What is AIM?
AIM (known originally as the Alternative Investment Market) was launched in 1995 as a share trading platform to accommodate the needs of businesses which wanted access to equity capital markets as part of their growth strategy but were deterred by the costs and regulatory burden of a fully regulated stock market.
Although AIM is a junior market operated and regulated by the London Stock Exchange, over the years it has attracted increasing numbers of institutional investors. AIM is arguably the most successful junior stock market.
AIM has proven to be particularly attractive to young fast-growing businesses, management buy-outs and buy-ins and family owned companies. AIM provides opportunities for raising capital from a broad range of private and institutional investors.
2013 was the biggest year for IPOs on AIM since 2007; an aggregate of £4 billion was raised, of which £680 million was raised in December 2013. 100 companies joined AIM in 2013.
What has changed?
The financial crises and credit crunch of the last few years have affected investor sentiments and liquidity on most equity markets across different countries and continents. The sentiment, especially in the UK, is that things have finally turned a corner – you merely have to glance at UK news headlines to see that not only is the economy growing again but also that there is an increased interest in IPOs from both companies and investors. The global economic recovery has of course been a key factor in AIM’s resurgence.
Change in the law in August 2013 has also improved liquidity on AIM. The change permits UK ISA holders to invest in AIM shares for the first time.
Following the change, Hargreaves Lansdown, a stockbroker, reported a 51pc rise in share purchases in AIM listed companies compared with the previous month. In August, 14pc of all money put into shares was invested in AIM, compared with 9pc in the previous two months.
What are the benefits?
Unlike the London Stock Exchange’s Main Market, AIM gives companies the opportunity to raise funds and trade securities on a capital market at an earlier stage in their business development because it maintains a more flexible regulatory structure which better suits smaller, growing companies. This is particularly the case for companies seeking to achieve corporate growth through acquisitions or disposals as there are reduced disclosure requirements and shareholder approval is only required for reverse takeovers and transactions that result in a fundamental change of business.
Furthermore, AIM rules do not impose a requirement for a minimum level of capitalisation (unless the company is an investing company). The AIM rules also do not impose any requirements as to the company's trading history, the number of shares in public hands, or the pre-vetting of admission documents. The main requirement is that the company is "appropriate" for market. Suitability for market is determined by the company's Nominated adviser.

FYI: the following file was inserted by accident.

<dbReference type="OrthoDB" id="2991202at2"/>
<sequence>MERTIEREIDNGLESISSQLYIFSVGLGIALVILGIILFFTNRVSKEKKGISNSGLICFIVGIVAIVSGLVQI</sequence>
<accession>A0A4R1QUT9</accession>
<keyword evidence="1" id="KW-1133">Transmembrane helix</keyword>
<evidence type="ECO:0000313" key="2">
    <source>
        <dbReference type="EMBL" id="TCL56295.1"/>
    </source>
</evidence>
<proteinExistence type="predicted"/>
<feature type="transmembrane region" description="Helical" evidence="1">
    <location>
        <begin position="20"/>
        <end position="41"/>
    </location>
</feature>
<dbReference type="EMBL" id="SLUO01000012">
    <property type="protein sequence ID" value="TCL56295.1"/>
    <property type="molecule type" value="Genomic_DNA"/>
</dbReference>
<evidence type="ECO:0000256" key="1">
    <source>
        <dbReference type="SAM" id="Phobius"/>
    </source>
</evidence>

The following are examples of companies that were admitted on AIM in December 2013:
• FinnAust Mining Plc (Finland – c£3m)
• Benchmark Holdings Plc (UK – c£45m)
• JQW Plc (China – c£7m)
• Redcentric Plc (UK- c£64m)
• Safestyle UK Plc (UK – c£70m)
• International Mining & Infra Corp. Plc (Cameron – c£13m)
• Kodal minerals (Norway c£1m)
• Action Hotels Plc (Kuwait –c£30m)
How to raise equity finance through AIM
On average, it takes a good six to eight months for a company to prepare for an IPO, so those looking to take early advantage of the improving IPO market should start work now.
The key stages in an IPO process are: identifying and engaging key advisers; undertaking legal and financial due diligence on the group and its business affairs and preparing legal, regulatory and marketing documentation. The timetable will be dictated by the outcome of due diligence, clarity on proposed structure of the business and share capital and regulatory requirements.
An allocation of time, management and financial resources will need to be considered to engage credible and experienced advisors. Failing to handle the day-to-day activities of preparation can reflect poorly and possibly even jeopardise the IPO.
An integral step to take early on should be the appointment of an internal team of senior executives and other key personnel to manage the IPO process and identify areas which will take significant management resources.
The advisory team will consist of a nominated adviser/sponsor, brokers/investment banks, reporting accountants, legal advisers (for each relevant jurisdiction) and a PR agency.
The success of any IPO is dependent on the company’s ability to raise the required funds. Marketing the IPO, will involve meeting prospective investors during marketing roadshows, which can be highly demanding of management time.
The successful completion of an IPO is not the end of the process as life post IPO will present its own new challenges.
Mehboob Dossa is a partner and Gabi Olson-Welsh is a senior associate at international law firm, McGuireWoods